I think I realized that day why Jesus constantly taught that children are special to him and that we should not look at them as so inferior because they have a trust that sometimes we cannot let ourselves have because of our pragmatism and cynicism.

Thursday, June 09, 2005

Taking back Sundays

I find it interesting in many evangelical Christian circles the importance of keeping the 10 Commandments posted in public areas, but the unimportance of practicing all 10 of them.
What do I mean by that?
We think that Sunday = a day to work ourselves to death and stay busy. Seriously, think about all of the activities that many of us are involved in on Sundays: ballgames for the kids, tons of shopping, catching up on work that we neglected from Monday-Saturday, and generally not finding anytime to really rest and reflect on the week ahead and the week past.

I am not saying that the only activities we should be invovled in on Sunday are church, rest, Bible reading, but I do believe that Christians could do well to use the good gift that God gave to us: a day of rest.

I used to stay extremely busy on Sundays and not use the time as a day to really rest. When Monday came, I was ill prepared for the week ahead because I was tired, sluggish and in need of rest. So many times, we see people who suffer from "burnout" or are exhausted, because the entire weekend has been spent running from here to there, taking care of business and staying too, too busy.

I believe that American Christians especially, have dropped the ball on this day. We go to church Sunday morning (or saturday night if we're too busy), then spend the afternoon working, shopping, and not really taking any time to enjoy the day. Then if we're lucky, we go to church that night, or attend small group (small groups are great!) and then maybe we'll take an hour or so before bedtime to sit on the couch and take a break, or maybe not.

We live in a society that tells us to be busy at all times, and there are a lot of great things to do for fun. We work so much during the week and have little time to take care of things during the week. There are pressures in life that tell us we need to finish this or that, but you know what, it is good to take some time to rest. God was so gracious when he established the pattern of 6 days work, 1 day rest. He actually gives us a day to rest. That's an extremely gracious gift, and we would do well to actually take some time on our Sunday and treat it differently than we do the other six days of the week. It will really make a difference.

Wednesday, June 08, 2005

Church websites

I look at church websites all the time. Why? Because I find it to be an interesting way for a church to advertise itself, and I like to look at churches I am familiar with to see if their website really reflects what the church is really like.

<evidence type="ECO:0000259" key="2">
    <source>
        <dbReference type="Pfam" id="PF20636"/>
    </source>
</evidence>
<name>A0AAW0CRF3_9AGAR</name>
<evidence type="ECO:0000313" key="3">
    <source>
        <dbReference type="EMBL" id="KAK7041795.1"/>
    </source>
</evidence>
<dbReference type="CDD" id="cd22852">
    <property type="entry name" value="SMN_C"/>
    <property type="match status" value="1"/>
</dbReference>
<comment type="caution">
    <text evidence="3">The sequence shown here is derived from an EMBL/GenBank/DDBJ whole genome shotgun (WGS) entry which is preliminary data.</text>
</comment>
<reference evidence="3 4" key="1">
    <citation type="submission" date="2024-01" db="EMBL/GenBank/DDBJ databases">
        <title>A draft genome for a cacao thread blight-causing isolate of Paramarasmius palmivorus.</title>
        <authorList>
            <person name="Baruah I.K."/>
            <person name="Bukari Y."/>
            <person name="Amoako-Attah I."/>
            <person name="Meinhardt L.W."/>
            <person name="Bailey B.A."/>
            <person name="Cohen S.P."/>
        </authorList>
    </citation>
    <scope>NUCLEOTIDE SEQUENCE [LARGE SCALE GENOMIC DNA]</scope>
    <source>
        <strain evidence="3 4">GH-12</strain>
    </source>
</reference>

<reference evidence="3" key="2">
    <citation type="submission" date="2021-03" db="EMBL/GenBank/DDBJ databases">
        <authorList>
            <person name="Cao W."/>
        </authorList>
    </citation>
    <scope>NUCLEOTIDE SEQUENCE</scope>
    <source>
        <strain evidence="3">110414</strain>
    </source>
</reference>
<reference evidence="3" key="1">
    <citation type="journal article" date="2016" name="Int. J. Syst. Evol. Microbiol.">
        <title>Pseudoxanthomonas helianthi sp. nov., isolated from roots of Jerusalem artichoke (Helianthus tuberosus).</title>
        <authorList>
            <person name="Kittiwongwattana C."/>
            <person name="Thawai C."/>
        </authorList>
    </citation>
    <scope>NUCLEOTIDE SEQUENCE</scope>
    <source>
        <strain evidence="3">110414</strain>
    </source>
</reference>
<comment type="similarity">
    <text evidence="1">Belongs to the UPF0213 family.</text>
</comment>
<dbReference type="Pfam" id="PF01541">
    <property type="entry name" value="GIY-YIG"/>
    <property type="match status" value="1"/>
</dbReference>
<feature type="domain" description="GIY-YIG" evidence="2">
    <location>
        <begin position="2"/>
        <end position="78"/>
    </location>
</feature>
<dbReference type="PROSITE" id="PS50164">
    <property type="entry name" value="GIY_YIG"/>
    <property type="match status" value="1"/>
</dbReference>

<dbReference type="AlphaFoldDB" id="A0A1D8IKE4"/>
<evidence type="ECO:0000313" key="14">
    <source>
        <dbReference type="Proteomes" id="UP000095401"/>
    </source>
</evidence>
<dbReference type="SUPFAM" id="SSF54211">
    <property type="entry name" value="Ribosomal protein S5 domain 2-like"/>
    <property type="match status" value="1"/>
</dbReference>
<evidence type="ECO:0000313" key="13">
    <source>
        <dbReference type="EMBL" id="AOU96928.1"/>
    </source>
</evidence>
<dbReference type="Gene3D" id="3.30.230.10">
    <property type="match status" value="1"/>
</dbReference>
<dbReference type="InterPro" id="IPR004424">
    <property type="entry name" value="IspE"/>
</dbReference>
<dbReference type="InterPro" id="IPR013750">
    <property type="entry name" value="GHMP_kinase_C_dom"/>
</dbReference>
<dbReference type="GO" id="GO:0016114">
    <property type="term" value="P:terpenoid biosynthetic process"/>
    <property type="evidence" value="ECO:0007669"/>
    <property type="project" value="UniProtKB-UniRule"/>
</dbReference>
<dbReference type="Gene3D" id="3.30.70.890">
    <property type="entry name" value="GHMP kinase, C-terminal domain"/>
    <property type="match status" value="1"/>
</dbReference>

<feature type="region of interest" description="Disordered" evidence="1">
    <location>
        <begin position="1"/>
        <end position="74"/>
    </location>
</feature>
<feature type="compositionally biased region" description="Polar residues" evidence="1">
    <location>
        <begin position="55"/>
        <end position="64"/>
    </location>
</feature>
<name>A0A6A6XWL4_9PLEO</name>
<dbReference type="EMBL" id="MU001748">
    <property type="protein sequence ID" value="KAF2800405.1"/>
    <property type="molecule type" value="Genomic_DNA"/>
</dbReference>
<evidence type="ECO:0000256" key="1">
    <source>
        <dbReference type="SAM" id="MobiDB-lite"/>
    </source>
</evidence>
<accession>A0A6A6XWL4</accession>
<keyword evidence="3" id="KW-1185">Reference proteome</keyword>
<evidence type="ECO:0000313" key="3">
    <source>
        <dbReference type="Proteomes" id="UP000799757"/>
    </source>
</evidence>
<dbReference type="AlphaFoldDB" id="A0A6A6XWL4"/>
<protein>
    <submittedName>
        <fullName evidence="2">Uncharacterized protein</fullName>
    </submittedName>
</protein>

I do have some thoughts on church websites, which I think are helpful.

Every church should have some indication of their basic core beliefs. This is a helpful thing because many people looking for churches are intersted in that.

I also think that it is helpful to have a link that describes the staff, like an introduction to the pastors and other people that lead in worship, or work in administrative capacities. These are also helpful when they have photos.

Links to audio sermons. Put them in mp3 format, or wmv. The only problem with wmv is that it takes longer for dial up to download, so mp3 is better. Audio sermons are a good way for people to get a hint at the flavor of the church they are interested in. Audio sermons are also a good way for others to listen. Usually during the semester, when I am studying, I listen to many sermons online if they're available.

Pictures, pictures, pictures. You don't have to have pictures of people with names being mentioned if you're concerned about privacy, but pictures of the facilities, or of a worship service are helpful.

A short history of the church. There's another good way that people can connect to a potential church and learn more about where they are visiting. It's also a good way for people who look at church websites (like me) to learn more about other churches.


Principals for church websites

1. Every church should have one. There is a real benefit to having a website. It's a way of advertising for more visitors/members, and it's a way to have a presentation of the gospel on the web.

2. Don't make your church seem different than it really is. If your church has 50 members, don't make a flashy website that fools people into thinking when they walk in that there are going to be 300 members. Be honest. Obviously, there is no reason to talk about numbers, but do not make your website look like your church is something that it's not. That's dishonest.

3. Use pictures and audio. This is a good way for interaction and learning.

4. No midi files. They are annoying. No one wants to hear a midi start up automatically because they sound bad, and also they are a pain to turn off.

5. History. Let the surfer get a sense of your congregation's history and core values. It's a good way to attract new members and visitors and it's a way for the congregation to connect.

6. Make your website as good as it can be. This is your church that is being promoted and shared. You have to find someone who can create something that is fresh and easy too look at. Spend the $70 a year for hosting and a real url. Don't rely on a free service because they repel visitors to your site.

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Similar to this topic, but I must admit that I know my website needs work done, and I have been trying to find some good templates, or help on designing a few pages and graphics for my personal site which this blog is a part of.

Monday, June 06, 2005

Weddings

My wife and I went to a wedding last night at historic Forest Park in St. Louis. It was a small wedding, but still very beautiful.
We did not know the bride or the groom, but I intern for the bride's father, who happened to be the officiant, so we went.